The fuel system consists of seven internal tanks, including three integral wing tanks with a capacity of 1 140 liters and hull: front, rear and two outgoing tanks with a capacity of 1 270 liters. The total capacity is 2 419 liters. Fuel tanks with a capacity of 2 x 380 liters, adapted from the Lim-6 aircraft, can be hung on the internal suspension nodes under the wings. These tanks can be discarded empty or full on the fly. If one of the tanks falls off, the other is automatically rejected. The fuel system allows reverse flight for 30 seconds. Two electric fuel pumps and two independent fuel supply lines for each engine. In addition, with a valve that allows fuel to be fed through one pump to both engines in the event of a failure of the other pump. One pump is enough to power both engines. All fuel tanks are connected by a system of pipes and valves. Suspended tanks and then wing tanks are emptied first. The transfer of fuel from suspended and wing tanks to hull tanks is carried out using compressed air. Filling tanks with a central valve or individually for each tank. The central valve is located in the left engine nacelle and is adapted to typical airport equipment. Individual filling of each tank is used in the absence of typical airport equipment. The fuel supply is controlled by a capacitive fuel meter. The fuel gauge indicator is located in both cabins. Reports the total amount of fuel in internal tanks and the amount of fuel separately in the hull. Traffic lights give; emptying of suspended tanks, emptying of wing tanks and critical fuel residue.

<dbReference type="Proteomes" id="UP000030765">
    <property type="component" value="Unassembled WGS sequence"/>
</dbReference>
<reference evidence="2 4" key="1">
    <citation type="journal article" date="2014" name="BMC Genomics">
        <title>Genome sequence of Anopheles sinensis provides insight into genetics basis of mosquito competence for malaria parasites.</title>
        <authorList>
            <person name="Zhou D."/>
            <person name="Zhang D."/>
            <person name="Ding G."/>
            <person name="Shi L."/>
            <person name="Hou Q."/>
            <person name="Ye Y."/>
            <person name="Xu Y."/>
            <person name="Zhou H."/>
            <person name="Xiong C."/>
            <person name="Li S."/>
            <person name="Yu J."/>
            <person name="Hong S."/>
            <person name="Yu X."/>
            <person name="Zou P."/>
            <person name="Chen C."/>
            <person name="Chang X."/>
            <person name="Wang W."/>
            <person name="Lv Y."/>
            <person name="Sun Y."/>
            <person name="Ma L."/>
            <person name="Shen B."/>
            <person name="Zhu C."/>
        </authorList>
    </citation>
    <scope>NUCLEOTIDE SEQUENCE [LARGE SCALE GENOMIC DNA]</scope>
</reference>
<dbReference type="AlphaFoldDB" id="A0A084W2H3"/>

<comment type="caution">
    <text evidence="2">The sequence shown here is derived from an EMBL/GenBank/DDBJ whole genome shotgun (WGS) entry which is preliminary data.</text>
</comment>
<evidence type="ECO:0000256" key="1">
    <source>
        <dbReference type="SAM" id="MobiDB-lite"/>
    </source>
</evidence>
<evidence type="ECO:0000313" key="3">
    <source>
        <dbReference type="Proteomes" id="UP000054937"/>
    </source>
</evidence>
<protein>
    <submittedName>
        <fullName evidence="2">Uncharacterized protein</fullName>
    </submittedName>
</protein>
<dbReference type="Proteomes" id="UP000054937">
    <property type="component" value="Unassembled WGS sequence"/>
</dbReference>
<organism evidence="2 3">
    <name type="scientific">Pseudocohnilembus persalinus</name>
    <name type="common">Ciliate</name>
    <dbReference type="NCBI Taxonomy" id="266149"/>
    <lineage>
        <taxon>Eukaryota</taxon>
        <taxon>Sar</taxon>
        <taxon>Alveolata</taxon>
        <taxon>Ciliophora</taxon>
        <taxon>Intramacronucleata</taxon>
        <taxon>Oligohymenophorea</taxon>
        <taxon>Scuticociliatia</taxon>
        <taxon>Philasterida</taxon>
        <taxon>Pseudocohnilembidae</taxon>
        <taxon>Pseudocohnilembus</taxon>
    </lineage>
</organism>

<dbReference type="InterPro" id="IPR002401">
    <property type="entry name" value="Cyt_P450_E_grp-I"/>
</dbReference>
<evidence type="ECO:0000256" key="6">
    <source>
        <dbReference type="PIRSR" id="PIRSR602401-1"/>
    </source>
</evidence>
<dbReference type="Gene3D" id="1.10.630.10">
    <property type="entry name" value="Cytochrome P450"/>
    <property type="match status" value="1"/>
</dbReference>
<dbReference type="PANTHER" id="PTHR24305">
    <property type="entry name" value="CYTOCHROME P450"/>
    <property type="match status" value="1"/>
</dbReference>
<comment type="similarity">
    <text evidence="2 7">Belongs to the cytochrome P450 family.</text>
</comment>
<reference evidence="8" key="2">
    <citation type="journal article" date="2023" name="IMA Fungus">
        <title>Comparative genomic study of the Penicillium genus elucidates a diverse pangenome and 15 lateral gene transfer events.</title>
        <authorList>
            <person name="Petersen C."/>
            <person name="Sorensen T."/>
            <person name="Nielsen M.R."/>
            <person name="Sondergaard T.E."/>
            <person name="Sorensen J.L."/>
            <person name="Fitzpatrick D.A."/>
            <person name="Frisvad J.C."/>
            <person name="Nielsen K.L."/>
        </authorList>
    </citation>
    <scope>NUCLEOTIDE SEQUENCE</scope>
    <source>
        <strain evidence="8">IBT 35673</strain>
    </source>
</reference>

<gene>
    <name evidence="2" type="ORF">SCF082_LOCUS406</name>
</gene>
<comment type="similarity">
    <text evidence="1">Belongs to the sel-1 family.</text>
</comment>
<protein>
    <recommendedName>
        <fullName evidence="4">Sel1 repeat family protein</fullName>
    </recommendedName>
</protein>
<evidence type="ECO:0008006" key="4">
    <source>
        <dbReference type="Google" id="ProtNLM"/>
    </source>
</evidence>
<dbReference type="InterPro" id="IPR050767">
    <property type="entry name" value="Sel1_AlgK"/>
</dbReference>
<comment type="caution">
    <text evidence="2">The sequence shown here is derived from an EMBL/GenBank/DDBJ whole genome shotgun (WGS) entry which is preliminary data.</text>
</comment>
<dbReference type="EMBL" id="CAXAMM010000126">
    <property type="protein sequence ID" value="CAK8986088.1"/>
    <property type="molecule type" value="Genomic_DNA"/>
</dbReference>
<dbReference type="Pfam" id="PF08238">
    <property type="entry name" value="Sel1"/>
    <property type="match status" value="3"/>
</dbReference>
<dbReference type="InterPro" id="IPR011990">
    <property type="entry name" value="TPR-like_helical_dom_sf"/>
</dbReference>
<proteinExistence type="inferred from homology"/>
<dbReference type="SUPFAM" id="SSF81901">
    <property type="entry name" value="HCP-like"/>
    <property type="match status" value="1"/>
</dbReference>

The hydraulic system of the M-96 aircraft is the basic force installation in the aircraft. The medium is AMG-10 oil with a pressure of 21 Mpa. The installation consists of two independent systems; main installation and installation of amplifiers. The main circuit is used for; retracting and extending the undercarriage, setting and maintaining the wing flaps in three positions, extending and retracting the aerodynamic brakes, changing the wedge angle of the horizontal stabilizer, braking the wheels with the use of the anti-slip system (ABS) and emergency and parking braking of the main landing gear, front wheel control, parachute drop braking. However, the amplifier circuit is used to drive aileron amplifiers, in the event of its failure manual aileron control. This system reduces pilot effort. Each circuit has a hydro-accumulator to prevent pulsation of the working fluid and provides coverage of the rapid increase in the demand for executive circuits. The third hydro-accumulator maintains the pressure in a separate emergency and parking braking circuit of the main landing gear wheels. The pressure in all three hydro accumulators and the position of the wedged horizontal stabilizer is visible in each cabin. Signal lights indicate the position of the chassis, flaps, air brakes and excessive pressure drop in both installations. The option of powering from an airport hydraulic system is used when testing systems with engines off.